Students Rate Stem Camp ‘Super Fun’

Teachers lavish time on fall break program for kids who discover maybe they like math, science after all

Emma Parker (left), McKenna Bramble and Liberty Faim organize their pieces before they begin the build.

Photo by Andy Towle. |

Emma Parker (left), McKenna Bramble and Liberty Faim organize their pieces before they begin the build.


John Becker kept his eyes riveted on the Lego robotics set, barely able to answer questions because of his focus on the project.

“Hand me a number seven and a five,” he said to teammate Blair Chance.

Then he added, “I’m the team leader.”

Blair, the designated engineer of the group, was just about as engrossed in the project as John. He found the pieces John needed and handed them to him as fellow students Justin Keegan, go-getter of the group, and Brandon McEntire, recorder of the group, organized the rest of the kit.

John, a fifth-grader at Julia Randall Elementary (JRE), along with 86 other third- through eighth-graders spent four days of their fall break playing with genetics, solving crimes, geo-cache adventuring and building robots.


Corey McClurkan (left) and Jack Windle check out the pieces they are going to need to build their team’s robotic device at the Science, Technology, Engineering and Math (STEM) camp held during fall break.

The students would not have had such an amazing experience without the commitment of teachers and aids.

Six middle and high school teachers and three aids each gave up more than 20 hours of prep time and 16 hours of program time during their fall break to facilitate the Science, Technology, Engineering and Math (STEM) camp. That added up to an estimated 264 hours of time outside of their regular jobs.

Marlene Armstrong headed up the group. She obtained outside funding from the Holbrook-Pyle Foundation and the Health Occupation and Safety Association for Future Health Professionals to fund the supplies.

“This is the future of education, but the prep time needed is not possible in a regular schedule,” she said.

With common core standards set to come into effect next year, the new state and federal educational mandates encourage and sometimes require project and group learning, but Armstrong worries. She said teachers simply do not have the time or resources to facilitate that type of learning, but the STEM camp was an overwhelming success.

Each day after the camp, Armstrong had the children fill out questionnaires asking to rate the day from one to five, with one being “not fun” to five “super fun.”

“All the kids rated the days a five,” said Armstrong.

She also asked if the kids liked math and science, and overwhelmingly the students said they did not care for either subject.

Yet to watch the children focus on the robotics kits, it was hard to imagine all of them did not love science.

But it took a coordinated effort from the staff.

Teachers Kristi Kisler, Ross Carpenter, Barbara Quinlan, Stacey Summers, Scott Davidson and Michael Ellis along with aids Alissa Dunman, Angie Newbold and JoAnne Clawson spent hours in preparation and presentation to engage the kids in various science projects.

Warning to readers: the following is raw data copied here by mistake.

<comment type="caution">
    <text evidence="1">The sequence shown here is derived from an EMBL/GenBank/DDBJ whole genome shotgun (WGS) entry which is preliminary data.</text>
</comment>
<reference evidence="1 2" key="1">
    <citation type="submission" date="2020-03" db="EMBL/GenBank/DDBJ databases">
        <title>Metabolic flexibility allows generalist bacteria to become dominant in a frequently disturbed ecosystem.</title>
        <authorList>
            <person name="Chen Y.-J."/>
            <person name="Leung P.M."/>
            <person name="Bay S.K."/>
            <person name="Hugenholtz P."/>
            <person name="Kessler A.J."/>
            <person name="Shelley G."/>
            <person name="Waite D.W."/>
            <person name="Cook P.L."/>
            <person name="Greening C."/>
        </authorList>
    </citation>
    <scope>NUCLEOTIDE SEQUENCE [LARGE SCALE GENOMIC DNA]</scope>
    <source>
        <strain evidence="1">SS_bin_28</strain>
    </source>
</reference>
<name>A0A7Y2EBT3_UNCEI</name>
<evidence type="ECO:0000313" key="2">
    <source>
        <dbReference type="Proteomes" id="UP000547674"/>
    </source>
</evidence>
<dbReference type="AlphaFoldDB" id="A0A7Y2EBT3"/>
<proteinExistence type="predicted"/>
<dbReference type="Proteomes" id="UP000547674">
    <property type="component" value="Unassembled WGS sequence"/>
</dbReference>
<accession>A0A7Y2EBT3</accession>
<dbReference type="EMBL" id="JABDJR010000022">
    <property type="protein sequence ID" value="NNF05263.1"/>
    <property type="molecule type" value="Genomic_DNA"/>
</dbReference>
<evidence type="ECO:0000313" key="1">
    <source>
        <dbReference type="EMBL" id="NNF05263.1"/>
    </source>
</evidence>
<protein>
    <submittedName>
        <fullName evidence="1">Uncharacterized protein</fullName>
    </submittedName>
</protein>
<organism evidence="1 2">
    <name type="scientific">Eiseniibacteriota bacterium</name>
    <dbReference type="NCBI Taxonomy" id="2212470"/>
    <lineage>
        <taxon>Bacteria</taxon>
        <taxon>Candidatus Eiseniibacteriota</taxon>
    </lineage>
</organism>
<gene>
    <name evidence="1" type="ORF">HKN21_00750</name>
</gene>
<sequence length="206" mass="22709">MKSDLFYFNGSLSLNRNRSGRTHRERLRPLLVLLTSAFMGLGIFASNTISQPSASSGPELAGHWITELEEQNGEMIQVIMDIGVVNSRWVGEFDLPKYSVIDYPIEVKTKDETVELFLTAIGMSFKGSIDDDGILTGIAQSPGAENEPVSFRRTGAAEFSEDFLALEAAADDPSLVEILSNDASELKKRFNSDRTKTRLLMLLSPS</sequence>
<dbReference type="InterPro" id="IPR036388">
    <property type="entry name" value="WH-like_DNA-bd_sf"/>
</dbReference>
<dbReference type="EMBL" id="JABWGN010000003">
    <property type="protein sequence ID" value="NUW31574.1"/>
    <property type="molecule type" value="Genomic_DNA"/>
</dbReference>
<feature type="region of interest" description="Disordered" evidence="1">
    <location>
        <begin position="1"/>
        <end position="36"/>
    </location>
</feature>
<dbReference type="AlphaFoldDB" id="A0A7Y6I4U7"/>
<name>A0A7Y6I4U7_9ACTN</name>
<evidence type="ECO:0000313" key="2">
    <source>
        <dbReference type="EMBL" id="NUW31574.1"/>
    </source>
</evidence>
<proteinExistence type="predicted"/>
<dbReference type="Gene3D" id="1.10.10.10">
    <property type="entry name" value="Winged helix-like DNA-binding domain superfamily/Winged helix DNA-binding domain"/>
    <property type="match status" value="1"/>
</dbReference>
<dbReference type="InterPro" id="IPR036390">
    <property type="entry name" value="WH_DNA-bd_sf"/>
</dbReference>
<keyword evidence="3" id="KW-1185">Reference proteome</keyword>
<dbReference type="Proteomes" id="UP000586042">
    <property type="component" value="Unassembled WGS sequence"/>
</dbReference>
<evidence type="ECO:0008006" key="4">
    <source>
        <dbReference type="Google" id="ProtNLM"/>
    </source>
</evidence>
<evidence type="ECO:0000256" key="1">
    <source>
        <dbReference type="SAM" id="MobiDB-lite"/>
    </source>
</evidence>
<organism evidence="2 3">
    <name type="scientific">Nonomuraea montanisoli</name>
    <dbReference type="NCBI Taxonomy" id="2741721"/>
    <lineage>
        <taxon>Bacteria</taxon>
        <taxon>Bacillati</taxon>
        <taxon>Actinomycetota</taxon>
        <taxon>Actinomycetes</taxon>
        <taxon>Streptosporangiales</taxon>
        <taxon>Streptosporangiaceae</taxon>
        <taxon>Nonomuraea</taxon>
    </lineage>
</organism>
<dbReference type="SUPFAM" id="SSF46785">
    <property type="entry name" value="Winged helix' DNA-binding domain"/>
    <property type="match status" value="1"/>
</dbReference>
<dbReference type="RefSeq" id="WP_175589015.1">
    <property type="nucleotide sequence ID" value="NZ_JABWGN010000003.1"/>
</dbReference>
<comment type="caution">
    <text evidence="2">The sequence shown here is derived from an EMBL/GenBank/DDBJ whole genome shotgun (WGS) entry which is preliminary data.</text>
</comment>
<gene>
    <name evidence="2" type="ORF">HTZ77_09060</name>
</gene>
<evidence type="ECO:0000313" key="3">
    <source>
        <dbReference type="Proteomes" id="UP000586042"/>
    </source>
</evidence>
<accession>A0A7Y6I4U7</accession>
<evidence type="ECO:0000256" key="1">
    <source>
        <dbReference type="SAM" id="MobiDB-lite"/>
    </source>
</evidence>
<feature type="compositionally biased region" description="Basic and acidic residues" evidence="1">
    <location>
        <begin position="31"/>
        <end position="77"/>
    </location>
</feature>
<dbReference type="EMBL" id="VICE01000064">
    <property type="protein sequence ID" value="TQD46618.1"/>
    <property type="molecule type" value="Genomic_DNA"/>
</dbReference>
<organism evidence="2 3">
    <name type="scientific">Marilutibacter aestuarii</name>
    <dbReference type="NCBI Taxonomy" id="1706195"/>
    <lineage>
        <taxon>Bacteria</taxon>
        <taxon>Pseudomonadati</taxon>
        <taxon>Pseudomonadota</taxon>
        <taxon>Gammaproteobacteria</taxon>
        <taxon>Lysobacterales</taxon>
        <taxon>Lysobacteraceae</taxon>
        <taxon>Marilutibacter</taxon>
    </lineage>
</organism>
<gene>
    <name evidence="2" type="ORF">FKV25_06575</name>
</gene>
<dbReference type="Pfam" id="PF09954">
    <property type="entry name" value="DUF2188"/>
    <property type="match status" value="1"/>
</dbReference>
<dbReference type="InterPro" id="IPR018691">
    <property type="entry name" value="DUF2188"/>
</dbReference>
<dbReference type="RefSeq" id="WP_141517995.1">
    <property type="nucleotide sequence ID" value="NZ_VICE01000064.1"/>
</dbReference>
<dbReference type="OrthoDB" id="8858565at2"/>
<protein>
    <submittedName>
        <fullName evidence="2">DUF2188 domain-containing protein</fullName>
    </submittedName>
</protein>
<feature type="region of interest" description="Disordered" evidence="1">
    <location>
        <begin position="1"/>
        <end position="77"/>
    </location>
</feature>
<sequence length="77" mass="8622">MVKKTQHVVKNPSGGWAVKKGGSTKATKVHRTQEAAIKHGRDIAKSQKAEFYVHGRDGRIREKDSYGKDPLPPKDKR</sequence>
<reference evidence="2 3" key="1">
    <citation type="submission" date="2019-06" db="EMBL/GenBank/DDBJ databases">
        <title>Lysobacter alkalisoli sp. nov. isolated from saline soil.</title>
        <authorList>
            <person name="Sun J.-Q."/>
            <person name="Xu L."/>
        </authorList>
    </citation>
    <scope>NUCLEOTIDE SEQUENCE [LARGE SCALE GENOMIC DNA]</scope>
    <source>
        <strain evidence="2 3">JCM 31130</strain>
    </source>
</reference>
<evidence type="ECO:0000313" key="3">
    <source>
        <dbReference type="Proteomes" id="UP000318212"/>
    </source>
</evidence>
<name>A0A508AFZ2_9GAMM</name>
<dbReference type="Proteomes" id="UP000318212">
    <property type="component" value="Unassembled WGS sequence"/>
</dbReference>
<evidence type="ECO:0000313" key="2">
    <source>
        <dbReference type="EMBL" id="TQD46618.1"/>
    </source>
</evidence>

Armstrong had different teachers take the responsibility to organize a day’s activity. Davidson cashed in on his friendship with the state rangers at the Tonto Natural Bridge to find a location for the geo-caching day. Kisler recruited parent James Scouten to place all of the caches in preparation for the day.

Quinlan worked on the genetics day. She and Armstrong wrangled gel electrophoresis machines from Northern Arizona University and the Gila County Superintendent’s Office to pull out genetic material for the kids to study.

Ellis used his engineering background to facilitate the robotics day on Friday, the last day of the camp.

Organizers split the grades into groups according to their abilities on the robotics day. Third-graders had simple designs, while the fourth- and fifth-graders worked on more complex designs, which included simple engines. The sixth- through eighth-graders worked with Vex robotic kits.

Kisler worked with the younger children.

“It’s a progressive robotics class,” she said, “First they receive the gears, second, we give them a picture, and third, they receive more complicated instructions.”

As she described the third-graders’ class, Matthew McCombs walked up holding a levered sling.

“We accidentally made this,” he said as he lifted up his group’s creation for Kisler to take a look.

“That is wonderful! Let me take a picture,” she said as she snapped a shot.

Back in the fourth- and fifth- grade room, John’s group finished up their project — a vehicle that looked like a moon rover.

As John flipped a switch, the vehicle lurched forward, but then got stuck.

“Hmmm... I’ve gotta move this to make it work... Hand me a new number four piece,” he said to his team as he brought their project back to the table to fiddle with — just as any good project manager would do.


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